Common pregnancy fears busted
While pregnancy is an exciting time, it’s also a time of immense change, health implications and uncharted waters - many women will have never even changed a nappy before! Here are some common pregnancy fears and how to address them:
You’re afraid of not being able to cope
What with the prospect of millions of nappy changes, sleepless nights and breastfeeding, many pregnant women worry whether they’re up to the job of being a mum. So, well before your due date, start setting up a personal support system, asking friends to offer their pledge of support as their gift at your baby shower and seeking out your local New Zealand Breastfeeding Association support service to start forming your own network of new mums.
You’re terrified of childbirth
Victoria Marshall-Cerins, childbirth educator and founder of Birthready, recommends talking to your partner, GP and midwife, to work through anxieties along with considering hiring a birth assistant, or doula . She explains it's been shown that having a doula on hand can dramatically reduce a woman's chance of having a caesarian.
You’re worried about abnormalities
One of the most important things you can do for your unborn baby is to eat a balanced diet and take folic acid - even before you’ve conceived. "Taking a specific folic acid supplement before you fall pregnant is very important," says Dr Robyn Napier, spokesperson for the Australian Medical Association. "It's been shown to reduce neural tube defects by 50-70%." During early pregnancy, two ultrasound scans can identify a high risk of Down’s Syndrome, neural tube defects such as spina bifida, and other congenital defects.
You’re scared to have sex
Renee Adair, doula and childbirth educator with Birth Central, says it’s common to think sex might harm your unborn baby. “It’s a quite common fear – and it's just as common in men as it is in women,” she says. “It can be quite a big issue to get over, as it’s not always something people want to discuss, but making love when you’re pregnant is generally very safe and pleasurable. There are no medical reasons why you can’t continue to have a great sex life.”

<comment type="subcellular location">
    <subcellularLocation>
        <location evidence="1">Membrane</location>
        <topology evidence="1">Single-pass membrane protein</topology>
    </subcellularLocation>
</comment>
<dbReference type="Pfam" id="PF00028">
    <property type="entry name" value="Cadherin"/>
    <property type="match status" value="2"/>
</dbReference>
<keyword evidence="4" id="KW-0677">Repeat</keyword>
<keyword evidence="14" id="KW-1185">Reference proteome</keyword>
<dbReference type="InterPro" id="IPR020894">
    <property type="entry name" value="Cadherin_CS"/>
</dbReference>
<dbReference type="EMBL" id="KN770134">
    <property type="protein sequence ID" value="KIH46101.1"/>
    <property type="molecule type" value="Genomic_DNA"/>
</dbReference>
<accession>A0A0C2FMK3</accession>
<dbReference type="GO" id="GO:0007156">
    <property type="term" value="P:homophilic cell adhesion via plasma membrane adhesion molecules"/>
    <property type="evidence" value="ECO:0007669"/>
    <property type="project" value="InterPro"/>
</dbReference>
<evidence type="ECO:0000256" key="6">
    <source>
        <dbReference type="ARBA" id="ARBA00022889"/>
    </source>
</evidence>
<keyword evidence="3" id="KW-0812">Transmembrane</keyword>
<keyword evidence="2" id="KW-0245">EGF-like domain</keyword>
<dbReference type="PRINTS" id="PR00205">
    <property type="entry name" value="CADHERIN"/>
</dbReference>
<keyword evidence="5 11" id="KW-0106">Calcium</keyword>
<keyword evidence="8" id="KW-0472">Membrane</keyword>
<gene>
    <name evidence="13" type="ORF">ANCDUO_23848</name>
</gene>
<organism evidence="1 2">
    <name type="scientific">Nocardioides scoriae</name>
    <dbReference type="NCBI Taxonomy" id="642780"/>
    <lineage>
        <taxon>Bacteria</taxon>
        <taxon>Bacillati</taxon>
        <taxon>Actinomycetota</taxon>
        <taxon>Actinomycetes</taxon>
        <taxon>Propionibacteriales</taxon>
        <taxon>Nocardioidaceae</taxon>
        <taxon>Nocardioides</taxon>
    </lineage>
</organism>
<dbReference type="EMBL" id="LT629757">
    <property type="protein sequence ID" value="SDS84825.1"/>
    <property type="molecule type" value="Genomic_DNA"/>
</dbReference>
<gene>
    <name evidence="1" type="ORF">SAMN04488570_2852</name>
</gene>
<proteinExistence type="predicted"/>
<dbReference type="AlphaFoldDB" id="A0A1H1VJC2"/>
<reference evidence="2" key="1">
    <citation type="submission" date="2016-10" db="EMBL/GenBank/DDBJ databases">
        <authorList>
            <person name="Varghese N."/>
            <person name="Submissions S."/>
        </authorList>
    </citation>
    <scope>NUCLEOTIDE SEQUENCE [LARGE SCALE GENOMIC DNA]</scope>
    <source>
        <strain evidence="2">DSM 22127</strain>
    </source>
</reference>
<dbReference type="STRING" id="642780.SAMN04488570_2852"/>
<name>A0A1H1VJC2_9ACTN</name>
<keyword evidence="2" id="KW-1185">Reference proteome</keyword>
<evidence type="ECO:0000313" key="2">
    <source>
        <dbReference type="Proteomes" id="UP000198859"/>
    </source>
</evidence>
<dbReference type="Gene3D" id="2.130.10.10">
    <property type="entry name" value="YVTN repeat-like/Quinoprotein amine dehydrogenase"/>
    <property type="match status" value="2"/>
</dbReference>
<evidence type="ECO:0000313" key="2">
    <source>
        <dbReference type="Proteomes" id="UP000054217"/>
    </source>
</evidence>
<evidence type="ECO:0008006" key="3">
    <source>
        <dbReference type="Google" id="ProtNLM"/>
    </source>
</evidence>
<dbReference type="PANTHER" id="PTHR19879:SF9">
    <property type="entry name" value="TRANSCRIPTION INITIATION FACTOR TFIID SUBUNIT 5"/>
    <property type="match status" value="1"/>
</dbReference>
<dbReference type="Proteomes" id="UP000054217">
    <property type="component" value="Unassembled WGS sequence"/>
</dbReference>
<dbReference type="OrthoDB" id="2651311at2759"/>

You’re worried about losing your figure
Stretch marks, flabby tummy or over-sized hips – most women worry about regaining their pre-pregnancy body when they're expecting. Monica Rich, midwife and personal trainer, recommends eating small meals frequently to beat sugary or fast food cravings, and to expect natural weight loss after bub is born: “You can lose a lot of body fat through breastfeeding.”
But ultimately, once baby comes along, there are more important things to be thinking about, and you should be in no rush to return to your pre-baby figure. You've just grown a human being inside you! Give yourself a break.
You’re confused about conflicting advice
There is so much advice aimed at pregnant women, especially regarding what they should be eating and drinking and the types of exercise you shouldn’t be doing, that sometimes it gets plain confusing. When it comes to exercise, it is advisable to avoid high-impact sports, such as netball or running - instead head out for a walk, join a pre-natal yoga or pilates class, or start swimming instead.
This article was written by Joanna Bounds for Kidspot, New Zealand’s best pregnancy, labour and birth resource.